As we continue through the 70’s, 80’s and most of the 90’s, the current listed retail value of the Mint Sets is below the original Mint price, clearly indicating that investing in Mint Sets is a poor choice.  If you are a serious coin collector, this should not be a big deal as you bought the coins for your collection not investment value.  Not all “Modern Age” mint sets have lost value, just most. 

One of the primary reasons for the depressed values in US Mint sets is that dealer inventories are loaded with them.  There is not much demand for sets from the 70’s and on and like everything, value is based on supply and demand.  In the case of many of these sets, there is more than ample supply and very little demand.

One thing to note, my analysis is based on typical common sets with no errors.  There have been a few sets released where there has been an error such as a missing mint mark and these sets have skyrocketed in value.  Your chance of getting one of these though is very slim.  Again, the scarcer it is, the higher the value.  And the scarcer it is, the less likely you will just happen upon one.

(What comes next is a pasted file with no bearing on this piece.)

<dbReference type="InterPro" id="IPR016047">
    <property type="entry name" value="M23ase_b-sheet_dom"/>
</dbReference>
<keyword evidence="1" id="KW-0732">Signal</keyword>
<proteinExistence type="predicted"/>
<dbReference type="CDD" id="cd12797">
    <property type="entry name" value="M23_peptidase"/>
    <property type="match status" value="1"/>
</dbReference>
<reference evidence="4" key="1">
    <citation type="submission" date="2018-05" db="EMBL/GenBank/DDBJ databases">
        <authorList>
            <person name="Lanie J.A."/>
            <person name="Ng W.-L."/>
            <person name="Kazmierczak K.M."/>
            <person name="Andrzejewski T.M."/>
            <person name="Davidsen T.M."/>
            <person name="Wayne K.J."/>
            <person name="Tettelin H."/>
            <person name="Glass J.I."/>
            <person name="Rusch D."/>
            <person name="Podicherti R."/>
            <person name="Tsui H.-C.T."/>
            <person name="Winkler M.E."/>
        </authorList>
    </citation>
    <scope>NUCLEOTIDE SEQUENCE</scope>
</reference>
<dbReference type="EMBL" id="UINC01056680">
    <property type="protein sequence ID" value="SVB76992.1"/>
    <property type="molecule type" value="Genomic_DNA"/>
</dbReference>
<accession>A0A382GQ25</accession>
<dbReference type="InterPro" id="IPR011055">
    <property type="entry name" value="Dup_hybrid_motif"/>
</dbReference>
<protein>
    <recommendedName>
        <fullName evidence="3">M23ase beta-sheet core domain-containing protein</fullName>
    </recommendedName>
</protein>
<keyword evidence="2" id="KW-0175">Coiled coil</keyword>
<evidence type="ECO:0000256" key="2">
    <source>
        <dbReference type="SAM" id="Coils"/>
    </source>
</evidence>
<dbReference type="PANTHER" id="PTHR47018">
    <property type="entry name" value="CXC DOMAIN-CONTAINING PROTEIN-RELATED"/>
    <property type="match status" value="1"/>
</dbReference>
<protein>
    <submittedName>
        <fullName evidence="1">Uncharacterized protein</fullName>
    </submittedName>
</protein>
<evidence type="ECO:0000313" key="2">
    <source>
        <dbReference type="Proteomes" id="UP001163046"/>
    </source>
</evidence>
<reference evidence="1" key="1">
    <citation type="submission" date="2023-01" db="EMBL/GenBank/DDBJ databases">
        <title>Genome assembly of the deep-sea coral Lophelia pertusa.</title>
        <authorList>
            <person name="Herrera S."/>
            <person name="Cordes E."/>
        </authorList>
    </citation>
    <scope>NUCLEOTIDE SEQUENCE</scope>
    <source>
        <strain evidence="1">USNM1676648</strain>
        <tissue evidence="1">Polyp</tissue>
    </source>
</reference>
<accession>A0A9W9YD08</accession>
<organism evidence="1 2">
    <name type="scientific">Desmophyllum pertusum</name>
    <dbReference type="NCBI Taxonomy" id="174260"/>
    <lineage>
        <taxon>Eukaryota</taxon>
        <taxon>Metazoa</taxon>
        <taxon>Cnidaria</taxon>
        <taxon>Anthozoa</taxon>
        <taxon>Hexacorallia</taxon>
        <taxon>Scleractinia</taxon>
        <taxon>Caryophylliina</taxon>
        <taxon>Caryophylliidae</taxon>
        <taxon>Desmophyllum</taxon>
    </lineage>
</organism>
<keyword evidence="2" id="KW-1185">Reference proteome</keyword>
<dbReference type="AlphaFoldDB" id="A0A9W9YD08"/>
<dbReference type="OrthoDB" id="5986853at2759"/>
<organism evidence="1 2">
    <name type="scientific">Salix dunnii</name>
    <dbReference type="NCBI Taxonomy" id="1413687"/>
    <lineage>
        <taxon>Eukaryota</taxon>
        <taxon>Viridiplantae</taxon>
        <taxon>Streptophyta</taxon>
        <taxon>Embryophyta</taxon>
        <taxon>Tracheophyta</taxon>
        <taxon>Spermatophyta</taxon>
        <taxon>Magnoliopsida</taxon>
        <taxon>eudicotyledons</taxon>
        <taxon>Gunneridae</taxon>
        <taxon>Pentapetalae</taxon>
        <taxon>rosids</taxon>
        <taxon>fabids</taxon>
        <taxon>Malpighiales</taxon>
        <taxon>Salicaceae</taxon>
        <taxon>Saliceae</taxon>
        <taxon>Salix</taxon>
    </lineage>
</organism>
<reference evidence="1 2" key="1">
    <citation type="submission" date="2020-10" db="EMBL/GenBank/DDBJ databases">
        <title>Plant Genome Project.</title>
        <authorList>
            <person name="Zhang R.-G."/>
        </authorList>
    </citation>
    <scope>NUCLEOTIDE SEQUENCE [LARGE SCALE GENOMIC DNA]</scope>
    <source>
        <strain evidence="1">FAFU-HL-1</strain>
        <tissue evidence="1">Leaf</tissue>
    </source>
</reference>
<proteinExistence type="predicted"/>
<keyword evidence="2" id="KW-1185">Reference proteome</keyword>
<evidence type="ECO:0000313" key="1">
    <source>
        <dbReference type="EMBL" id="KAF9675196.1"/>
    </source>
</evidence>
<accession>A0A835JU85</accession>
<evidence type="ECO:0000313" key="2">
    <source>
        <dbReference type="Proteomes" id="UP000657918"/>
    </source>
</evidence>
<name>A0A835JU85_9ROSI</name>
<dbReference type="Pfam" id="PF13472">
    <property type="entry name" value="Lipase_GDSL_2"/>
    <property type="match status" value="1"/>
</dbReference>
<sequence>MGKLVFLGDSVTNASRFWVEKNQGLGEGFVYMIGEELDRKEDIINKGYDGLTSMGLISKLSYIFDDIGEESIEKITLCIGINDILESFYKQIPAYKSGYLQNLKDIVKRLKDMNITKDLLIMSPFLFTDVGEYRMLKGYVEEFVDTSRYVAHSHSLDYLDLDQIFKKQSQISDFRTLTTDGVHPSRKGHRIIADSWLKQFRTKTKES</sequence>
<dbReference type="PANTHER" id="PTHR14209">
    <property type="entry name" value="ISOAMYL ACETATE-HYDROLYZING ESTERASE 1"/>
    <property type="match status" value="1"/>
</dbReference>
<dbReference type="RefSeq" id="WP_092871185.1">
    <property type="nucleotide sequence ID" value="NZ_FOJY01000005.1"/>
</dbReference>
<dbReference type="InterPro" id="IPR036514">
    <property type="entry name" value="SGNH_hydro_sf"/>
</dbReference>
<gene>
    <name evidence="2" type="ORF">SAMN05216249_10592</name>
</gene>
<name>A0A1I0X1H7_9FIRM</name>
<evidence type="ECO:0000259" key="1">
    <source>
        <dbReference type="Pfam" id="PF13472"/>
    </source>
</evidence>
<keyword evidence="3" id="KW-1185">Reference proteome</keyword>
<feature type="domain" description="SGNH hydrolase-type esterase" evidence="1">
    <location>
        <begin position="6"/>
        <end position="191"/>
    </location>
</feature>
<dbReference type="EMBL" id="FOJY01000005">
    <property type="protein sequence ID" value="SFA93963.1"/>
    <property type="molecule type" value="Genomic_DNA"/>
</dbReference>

So, are US Mint Sets a good investment?  Looking at the historical numbers over the years, I would say no.  But like anything related to coin collecting, if you are in it purely for price accumulation, there are better investment alternatives.  If you are now looking to begin collecting Mint Sets, the data would indicate that you should be able to pick up these sets for around what they might have originally sold for. 

Since so many mint sets sell for well below the original Mint price, this begs the question of whether they are worth more broken up?  And of course, there is no easy answer.  As you might guess, the coins in those earlier sets are likely worth more together.  But that depends a great deal on condition.  Each coin will be judged on its own merit, and better/higher grade coins will sell for much more.

If you look at the more modern Mint Sets, I think that breaking them up with the thought that they will sell for more as individual coins is also a tough sell.  Using my own research and using eBay as a guide would indicate that many of them that are listed do not sell.  If you are a dealer, the time and energy to list, relist, and then pack individual coins that sell for less than a dollar or maybe for a couple dollars does not seem like a good use of time.

So with this data, you can now decide for yourself if buying US Mint Sets is a good investment.  For many of them, they have gone down in price.  So buying from the Mint was not a good idea.  But now you can get them at a discount.  So you decide.   

Keith Scott has been a collector for over 30 years. His website has US coins for sale. He also writes Coin Collecting Articles for fun. Visit his websites for a history of US coins, metal market updates and news about your favorite coins.